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John's journey


If you need inspiration, look no further than John Van Gelder.

John, 19, has been setting goals and smashing them, especially in the past year.

John says things started to change when Cara staff supported him to adopt and take care of his dog, Coco.

“Since I’ve had Coco, everything in my behaviour has changed a lot more for the better,” John says.

“She thinks I’m her daddy! She’s so good and she gives good hugs.”

In the past year, John has celebrated 12 months of being smoke free, after first taking up smoking when he was just seven-years-old. By age 13, he was smoking a pack of 50 cigarettes each day.

“When I was 18 I had to go to hospital for chest pains and I couldn’t breathe properly. The doctor told me I should quit. That was my first attempt.

"For this attempt, with the Cara staff, I promised them and they promised me that I would try my best. I used nicotine patches and strips.

“I wanted to keep up with Coco. When I was smoking I had to have my puffer with me when I was running.”

Now, John and Coco are running towards their goals. In late May, the handler and hound graduated from Class 2 dog obedience.

“Now Coco’s not so misbehaved at home. I’ve been meeting new people and we’ve both learnt so many new things.”

Get ready to Walk With Me


Whether you’re a marathon runner or gentle stroller, a competitive wheelchair racer or a constant roller, everyone can walk with me, and you, and us at the Ability First Dick Smith Walk With Me (WWM).

It’s the second Walk With Me for us at Cara, as we co-host with Novita for the very special event on Sunday, August 30.

Walk With Me is an accessible, flat 2.5km walk around Botanic Park. It’s not about who finishes first, instead, it’s about joining together as a community and celebrating inclusion and diversity.

Registration is $15 for adults and $10 for children and it includes free entry into the Adelaide Zoo after the walk.

However, we’re also looking for fundraisers who can use Walk With Me as a fantastic excuse to raise money for Cara. Set up an Everyday Hero fundraising page, as some of our WWMers have already done.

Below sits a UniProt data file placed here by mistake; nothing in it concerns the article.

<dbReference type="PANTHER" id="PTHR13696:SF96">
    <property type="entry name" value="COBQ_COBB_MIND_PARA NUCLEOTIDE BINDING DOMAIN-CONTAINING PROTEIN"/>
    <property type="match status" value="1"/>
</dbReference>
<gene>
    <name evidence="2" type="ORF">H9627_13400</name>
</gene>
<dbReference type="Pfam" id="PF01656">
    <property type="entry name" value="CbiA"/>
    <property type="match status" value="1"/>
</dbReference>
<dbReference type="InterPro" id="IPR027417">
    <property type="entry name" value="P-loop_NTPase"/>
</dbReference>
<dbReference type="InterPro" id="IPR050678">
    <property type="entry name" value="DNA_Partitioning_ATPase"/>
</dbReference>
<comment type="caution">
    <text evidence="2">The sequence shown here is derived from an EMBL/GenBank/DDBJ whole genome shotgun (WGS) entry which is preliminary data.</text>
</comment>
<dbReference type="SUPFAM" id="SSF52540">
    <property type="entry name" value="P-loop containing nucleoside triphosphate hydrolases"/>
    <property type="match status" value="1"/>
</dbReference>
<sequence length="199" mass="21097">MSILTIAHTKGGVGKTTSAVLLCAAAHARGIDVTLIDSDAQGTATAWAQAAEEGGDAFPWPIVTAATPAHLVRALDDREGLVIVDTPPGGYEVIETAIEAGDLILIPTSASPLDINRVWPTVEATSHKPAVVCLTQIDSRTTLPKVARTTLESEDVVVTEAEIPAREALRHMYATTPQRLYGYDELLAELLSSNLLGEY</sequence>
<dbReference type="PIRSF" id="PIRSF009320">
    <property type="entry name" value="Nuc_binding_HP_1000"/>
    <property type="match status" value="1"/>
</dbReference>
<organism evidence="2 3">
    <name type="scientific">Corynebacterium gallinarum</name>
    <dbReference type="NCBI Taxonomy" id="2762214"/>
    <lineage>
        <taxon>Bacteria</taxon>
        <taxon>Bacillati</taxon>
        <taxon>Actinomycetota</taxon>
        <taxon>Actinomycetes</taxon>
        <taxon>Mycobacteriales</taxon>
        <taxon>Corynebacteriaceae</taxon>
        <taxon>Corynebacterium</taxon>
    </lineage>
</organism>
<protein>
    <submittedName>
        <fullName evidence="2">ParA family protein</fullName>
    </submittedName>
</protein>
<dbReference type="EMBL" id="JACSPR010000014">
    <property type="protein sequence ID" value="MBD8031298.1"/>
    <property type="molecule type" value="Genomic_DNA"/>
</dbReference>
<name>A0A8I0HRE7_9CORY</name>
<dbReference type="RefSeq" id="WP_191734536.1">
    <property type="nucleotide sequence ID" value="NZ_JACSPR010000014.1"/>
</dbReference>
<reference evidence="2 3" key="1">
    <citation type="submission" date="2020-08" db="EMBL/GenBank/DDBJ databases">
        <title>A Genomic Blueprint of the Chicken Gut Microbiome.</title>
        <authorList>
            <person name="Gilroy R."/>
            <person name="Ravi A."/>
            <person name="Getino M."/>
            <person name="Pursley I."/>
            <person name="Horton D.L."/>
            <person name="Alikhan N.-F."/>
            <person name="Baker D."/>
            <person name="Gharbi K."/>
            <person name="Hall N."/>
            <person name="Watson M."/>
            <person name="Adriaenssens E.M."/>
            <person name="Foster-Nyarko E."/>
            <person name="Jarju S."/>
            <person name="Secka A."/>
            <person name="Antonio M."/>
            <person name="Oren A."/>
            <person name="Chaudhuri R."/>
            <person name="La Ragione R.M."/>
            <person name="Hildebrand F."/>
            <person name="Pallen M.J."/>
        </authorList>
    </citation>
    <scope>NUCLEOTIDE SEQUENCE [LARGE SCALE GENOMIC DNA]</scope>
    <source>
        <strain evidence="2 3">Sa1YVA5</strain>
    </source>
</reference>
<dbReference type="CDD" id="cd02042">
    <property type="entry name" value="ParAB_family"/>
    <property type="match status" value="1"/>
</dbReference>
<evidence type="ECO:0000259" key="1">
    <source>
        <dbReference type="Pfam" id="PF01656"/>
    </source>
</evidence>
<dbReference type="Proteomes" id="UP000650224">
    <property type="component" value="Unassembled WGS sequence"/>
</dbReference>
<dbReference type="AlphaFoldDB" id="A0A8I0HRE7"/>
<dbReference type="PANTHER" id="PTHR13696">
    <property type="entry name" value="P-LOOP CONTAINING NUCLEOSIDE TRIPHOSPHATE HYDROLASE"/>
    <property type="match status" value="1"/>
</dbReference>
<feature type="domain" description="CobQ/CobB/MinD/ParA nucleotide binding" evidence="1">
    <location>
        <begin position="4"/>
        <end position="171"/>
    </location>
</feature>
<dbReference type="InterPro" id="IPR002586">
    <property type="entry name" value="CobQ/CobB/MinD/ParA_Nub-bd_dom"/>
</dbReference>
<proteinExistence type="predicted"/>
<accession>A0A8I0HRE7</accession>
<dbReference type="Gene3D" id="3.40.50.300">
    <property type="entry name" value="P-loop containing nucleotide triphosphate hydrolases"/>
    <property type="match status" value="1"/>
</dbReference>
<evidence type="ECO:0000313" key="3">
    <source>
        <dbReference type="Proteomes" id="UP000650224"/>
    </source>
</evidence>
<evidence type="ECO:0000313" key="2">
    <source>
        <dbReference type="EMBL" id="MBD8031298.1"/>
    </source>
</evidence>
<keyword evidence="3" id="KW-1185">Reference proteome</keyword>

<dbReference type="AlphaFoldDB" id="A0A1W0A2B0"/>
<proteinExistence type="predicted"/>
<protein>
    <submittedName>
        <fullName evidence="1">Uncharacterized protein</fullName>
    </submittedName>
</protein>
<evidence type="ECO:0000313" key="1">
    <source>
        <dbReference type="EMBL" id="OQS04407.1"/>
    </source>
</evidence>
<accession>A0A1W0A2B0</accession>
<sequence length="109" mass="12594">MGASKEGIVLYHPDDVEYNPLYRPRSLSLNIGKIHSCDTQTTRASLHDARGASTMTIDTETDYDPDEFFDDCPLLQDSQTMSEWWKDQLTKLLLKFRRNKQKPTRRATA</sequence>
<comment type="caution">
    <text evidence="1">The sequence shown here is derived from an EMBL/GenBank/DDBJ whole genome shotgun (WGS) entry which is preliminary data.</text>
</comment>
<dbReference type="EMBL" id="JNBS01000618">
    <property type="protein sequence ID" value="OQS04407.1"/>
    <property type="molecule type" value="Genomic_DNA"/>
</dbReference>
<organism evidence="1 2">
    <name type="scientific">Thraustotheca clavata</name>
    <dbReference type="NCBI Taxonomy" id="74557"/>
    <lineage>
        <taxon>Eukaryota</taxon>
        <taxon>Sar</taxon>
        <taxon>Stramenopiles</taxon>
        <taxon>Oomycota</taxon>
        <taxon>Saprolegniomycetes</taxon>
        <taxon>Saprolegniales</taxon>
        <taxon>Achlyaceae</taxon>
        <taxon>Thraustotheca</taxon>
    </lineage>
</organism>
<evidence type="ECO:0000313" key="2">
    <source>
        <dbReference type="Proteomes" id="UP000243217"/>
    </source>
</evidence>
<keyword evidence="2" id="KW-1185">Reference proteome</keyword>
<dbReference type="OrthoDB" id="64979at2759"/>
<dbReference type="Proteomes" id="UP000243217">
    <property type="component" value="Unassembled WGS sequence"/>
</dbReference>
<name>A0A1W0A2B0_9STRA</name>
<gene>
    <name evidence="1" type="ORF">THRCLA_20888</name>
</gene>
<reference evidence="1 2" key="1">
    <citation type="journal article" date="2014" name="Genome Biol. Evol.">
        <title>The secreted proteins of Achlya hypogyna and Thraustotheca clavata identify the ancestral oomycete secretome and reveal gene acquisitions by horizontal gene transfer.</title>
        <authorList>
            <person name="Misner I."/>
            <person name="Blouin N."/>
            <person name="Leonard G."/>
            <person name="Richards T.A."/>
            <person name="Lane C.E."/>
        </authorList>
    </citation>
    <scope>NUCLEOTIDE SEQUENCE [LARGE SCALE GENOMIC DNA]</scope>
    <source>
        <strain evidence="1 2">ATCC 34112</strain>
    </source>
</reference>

If you know someone who can’t make the walk on the day, encourage them to donate their registration with the “I can’t make it but…” option and their $15 donation will go straight to Cara.

Register here

Unleash the imagination


Thanks to everyone who has already supported Cara’s Imagination Playground appeal – the playground which is all about creativity.

There’s still time to make a donation and support our efforts to buy our own Imagination Playground, so everyone in our Cara Community has a chance to let their imagination run wild.

What we love about the Imagination Playground is that there’s no right or wrong way to play. The blocks come in different shapes and sizes to fit together but the colour’s a uniform blue so the people playing can project their ideas on to them.

We also love that we can build the Imagination Playground up and around people who have reduced mobility so everyone gets the chance to partake in play.

And while it’s called a playground, the reality is it’s for everyone. 

Any donation to Cara $2 and more is tax-deductible. To make a donation, click here

Jenny's Cambodian adventure


A special education classroom in rural Cambodia is a long way from Cara’s services for children, like Kids Club and respite.

But that distance has been bridged by Cara staff member and occupational therapy student Jenny Inverarity, who completed a nine-week occupational therapy placement with the Komar Pikar Foundation as part of her studies with the University of South Australia.

Jenny, who has been working with Cara as a children’s community support worker for the past six months, worked in the local school, trained staff and parents in disability and visited people at home. She says she “learnt more than I could ever have imagined”.

“Living in rural Cambodia provided the experience of being in the minority and out of place – my placement partner and I were the only westerners in the town,” Jenny says.

“I believe some children in town had only seen white people on TV and as such they seemed perplexed and horrified by us... Even in my last week it was a common to have locals pull off the road to stare at me.

“We were also the only people who spoke English. We had a translator for work who we could call if we needed, but my charade skills, and basic Khmer have dramatically increased.”

Jenny says an invitation to cook Australian food for the children required skills from far outside kitchen.

“In Chouk there are no fridges, ovens, or microwaves. Our only cooking equipment was a wok. We decided to cook pancakes and consequently in the local markets had to do a rather lovely rendition of the chicken dance to find eggs. We were eventually successful.